Making and keeping goals is hard. What seems perfectly reasonable to us now appears absolutely impossible tomorrow, when we have to execute on our goals outside of the comfort in which we created them. Standing at the bottom of the mountain looking up is intimidating, and even starting can seem like a real challenge, and so often we decide to do something else instead. Tools like Beeminder can help us work against this tendency but they come with a dark side: sometimes the mountain is too big to climb every single day.
I struggle with this. On the one hand, I have a few days each week where I feel like my Beeminder goals aren’t really what I want to be doing with my time and that I would be better off pausing them or skipping one of them for the night. Usually that’s just my akratic self complaining, and as I review my goals I realize that yes, I do in fact want to do all of these things and no, there aren’t any that I can just let fall. But then I come across something new that I want to do — for example, I want to develop more of a writing habit, to improve my finger strength for rock climbing, to meditate more often. These things, while nice, are also time consuming on top of the baseline goals that I’ve already set for myself.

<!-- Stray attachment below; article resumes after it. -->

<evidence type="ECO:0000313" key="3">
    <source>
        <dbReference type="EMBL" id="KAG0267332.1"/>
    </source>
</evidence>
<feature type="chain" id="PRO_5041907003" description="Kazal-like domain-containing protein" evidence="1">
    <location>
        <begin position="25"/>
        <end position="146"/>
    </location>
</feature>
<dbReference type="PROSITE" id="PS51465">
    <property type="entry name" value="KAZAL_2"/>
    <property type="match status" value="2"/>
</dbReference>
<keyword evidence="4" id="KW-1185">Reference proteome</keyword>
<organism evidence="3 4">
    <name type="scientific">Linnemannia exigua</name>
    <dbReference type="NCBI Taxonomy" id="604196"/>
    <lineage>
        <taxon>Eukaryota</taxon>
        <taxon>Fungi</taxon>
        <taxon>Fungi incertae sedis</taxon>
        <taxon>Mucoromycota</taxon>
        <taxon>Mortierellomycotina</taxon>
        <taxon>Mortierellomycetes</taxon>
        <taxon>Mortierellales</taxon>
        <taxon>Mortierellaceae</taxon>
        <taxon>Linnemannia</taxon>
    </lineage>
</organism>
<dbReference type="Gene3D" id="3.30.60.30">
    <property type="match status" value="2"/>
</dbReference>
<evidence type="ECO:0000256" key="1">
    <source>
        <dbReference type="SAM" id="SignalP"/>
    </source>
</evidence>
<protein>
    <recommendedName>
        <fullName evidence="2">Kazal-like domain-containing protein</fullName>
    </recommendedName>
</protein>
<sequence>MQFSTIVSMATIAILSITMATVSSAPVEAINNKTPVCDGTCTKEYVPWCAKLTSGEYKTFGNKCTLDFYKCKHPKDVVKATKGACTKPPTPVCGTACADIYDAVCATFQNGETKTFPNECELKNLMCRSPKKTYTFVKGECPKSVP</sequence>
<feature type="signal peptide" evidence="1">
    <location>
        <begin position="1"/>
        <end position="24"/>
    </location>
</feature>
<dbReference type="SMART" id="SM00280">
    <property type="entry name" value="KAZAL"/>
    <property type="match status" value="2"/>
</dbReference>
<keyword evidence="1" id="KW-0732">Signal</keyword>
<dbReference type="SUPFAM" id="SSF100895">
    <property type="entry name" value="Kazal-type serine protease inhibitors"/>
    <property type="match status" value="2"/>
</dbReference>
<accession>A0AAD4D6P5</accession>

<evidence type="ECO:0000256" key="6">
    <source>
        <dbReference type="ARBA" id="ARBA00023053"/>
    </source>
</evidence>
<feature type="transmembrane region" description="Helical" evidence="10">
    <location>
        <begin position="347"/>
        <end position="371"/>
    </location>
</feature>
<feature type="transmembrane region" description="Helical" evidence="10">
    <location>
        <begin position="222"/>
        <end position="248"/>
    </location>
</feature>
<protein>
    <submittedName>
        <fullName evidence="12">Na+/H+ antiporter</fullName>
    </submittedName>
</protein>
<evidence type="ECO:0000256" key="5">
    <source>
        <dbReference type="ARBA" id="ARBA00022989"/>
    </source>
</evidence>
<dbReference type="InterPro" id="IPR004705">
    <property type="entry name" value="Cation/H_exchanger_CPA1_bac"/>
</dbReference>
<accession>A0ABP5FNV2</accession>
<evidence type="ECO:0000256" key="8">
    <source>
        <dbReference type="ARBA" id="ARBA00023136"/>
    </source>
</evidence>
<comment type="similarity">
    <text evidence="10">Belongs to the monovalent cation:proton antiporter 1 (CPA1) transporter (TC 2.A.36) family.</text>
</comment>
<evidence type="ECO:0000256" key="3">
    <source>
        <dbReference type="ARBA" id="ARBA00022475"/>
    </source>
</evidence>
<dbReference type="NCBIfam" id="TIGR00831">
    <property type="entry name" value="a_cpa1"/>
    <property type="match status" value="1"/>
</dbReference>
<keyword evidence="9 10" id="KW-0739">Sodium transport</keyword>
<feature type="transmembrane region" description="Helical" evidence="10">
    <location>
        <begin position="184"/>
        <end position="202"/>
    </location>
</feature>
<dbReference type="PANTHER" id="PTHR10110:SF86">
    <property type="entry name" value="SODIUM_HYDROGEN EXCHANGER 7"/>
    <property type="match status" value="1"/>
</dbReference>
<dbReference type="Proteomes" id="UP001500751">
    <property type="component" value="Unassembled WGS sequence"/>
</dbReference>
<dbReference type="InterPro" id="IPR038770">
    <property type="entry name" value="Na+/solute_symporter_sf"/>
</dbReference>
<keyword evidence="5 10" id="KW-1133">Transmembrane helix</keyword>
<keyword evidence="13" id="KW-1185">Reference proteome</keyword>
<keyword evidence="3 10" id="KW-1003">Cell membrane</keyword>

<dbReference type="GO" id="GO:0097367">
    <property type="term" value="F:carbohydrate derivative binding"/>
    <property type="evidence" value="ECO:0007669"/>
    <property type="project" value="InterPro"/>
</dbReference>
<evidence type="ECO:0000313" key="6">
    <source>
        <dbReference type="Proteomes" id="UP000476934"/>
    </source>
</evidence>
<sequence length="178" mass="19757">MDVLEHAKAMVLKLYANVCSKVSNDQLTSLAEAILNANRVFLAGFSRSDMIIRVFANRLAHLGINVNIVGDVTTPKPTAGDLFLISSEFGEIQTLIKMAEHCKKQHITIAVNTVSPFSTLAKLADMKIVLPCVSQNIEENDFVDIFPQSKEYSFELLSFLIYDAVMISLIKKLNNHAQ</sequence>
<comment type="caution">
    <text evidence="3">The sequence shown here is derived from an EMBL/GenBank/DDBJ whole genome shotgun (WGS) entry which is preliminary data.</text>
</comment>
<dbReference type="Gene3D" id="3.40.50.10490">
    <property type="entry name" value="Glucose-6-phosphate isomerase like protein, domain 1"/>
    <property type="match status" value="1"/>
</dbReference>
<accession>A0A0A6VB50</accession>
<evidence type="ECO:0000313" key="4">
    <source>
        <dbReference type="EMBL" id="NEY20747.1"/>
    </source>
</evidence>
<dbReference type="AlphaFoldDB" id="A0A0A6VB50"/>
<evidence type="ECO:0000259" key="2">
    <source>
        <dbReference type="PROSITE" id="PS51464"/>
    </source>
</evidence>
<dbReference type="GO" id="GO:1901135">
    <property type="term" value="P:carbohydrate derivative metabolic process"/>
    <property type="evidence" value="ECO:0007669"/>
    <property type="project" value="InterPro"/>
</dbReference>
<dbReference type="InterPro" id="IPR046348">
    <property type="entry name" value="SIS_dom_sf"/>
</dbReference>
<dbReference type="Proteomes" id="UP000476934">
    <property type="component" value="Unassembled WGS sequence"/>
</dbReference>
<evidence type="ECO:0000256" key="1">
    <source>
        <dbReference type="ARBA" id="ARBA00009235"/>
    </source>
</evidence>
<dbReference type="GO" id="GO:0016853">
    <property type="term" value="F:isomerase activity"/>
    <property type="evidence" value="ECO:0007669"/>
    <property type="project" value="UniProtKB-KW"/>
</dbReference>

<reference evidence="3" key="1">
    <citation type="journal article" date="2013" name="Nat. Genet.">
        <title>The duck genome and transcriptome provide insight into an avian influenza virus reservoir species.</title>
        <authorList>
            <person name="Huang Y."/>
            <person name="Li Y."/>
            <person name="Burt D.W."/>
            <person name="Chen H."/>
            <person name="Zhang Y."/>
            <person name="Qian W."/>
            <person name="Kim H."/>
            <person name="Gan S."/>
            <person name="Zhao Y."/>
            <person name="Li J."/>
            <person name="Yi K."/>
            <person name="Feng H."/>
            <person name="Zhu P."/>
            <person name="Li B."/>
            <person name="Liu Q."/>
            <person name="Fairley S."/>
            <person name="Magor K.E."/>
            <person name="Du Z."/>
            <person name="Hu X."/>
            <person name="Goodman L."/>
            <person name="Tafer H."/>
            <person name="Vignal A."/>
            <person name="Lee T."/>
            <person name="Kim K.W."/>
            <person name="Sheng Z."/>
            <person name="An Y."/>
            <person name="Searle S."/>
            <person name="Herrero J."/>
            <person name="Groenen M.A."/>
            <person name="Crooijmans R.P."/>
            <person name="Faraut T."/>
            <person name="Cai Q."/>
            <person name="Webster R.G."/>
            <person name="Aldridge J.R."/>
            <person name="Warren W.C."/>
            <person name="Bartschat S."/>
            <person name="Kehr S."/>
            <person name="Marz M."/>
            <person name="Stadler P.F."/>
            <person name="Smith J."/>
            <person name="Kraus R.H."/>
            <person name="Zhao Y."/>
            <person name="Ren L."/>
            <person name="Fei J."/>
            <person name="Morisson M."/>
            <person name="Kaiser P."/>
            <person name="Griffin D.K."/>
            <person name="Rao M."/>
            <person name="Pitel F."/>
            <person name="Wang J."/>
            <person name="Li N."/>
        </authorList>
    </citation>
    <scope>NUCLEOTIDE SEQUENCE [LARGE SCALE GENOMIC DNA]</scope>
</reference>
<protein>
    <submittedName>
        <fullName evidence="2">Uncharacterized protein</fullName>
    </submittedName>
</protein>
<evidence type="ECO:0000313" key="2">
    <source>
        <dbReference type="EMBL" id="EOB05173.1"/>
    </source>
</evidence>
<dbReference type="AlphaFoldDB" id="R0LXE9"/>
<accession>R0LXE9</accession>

Sometimes, you just have to let things float a bit.
For these kinds of goals I’ve been using Coach.me, a habit tracking system which lets you check in on the things that you want to do but don’t necessarily want to put money on.
It has nice animations every time you check in, ranging from a “Nice job!” to a little high-five.
There’s also a calendar and streak view which shows how long you’ve managed to hold on to a daily habit, and I find that motivating enough to have held on to a daily “Wake up on time” goal for 47 days. While it’s not as motivating as a red Beeminder graph, it’s sufficient for those things that don’t really need that level of guarantee. It’s enough if I mostly hit my repetition targets with these, and it fills the tracking gap that just winging it leaves.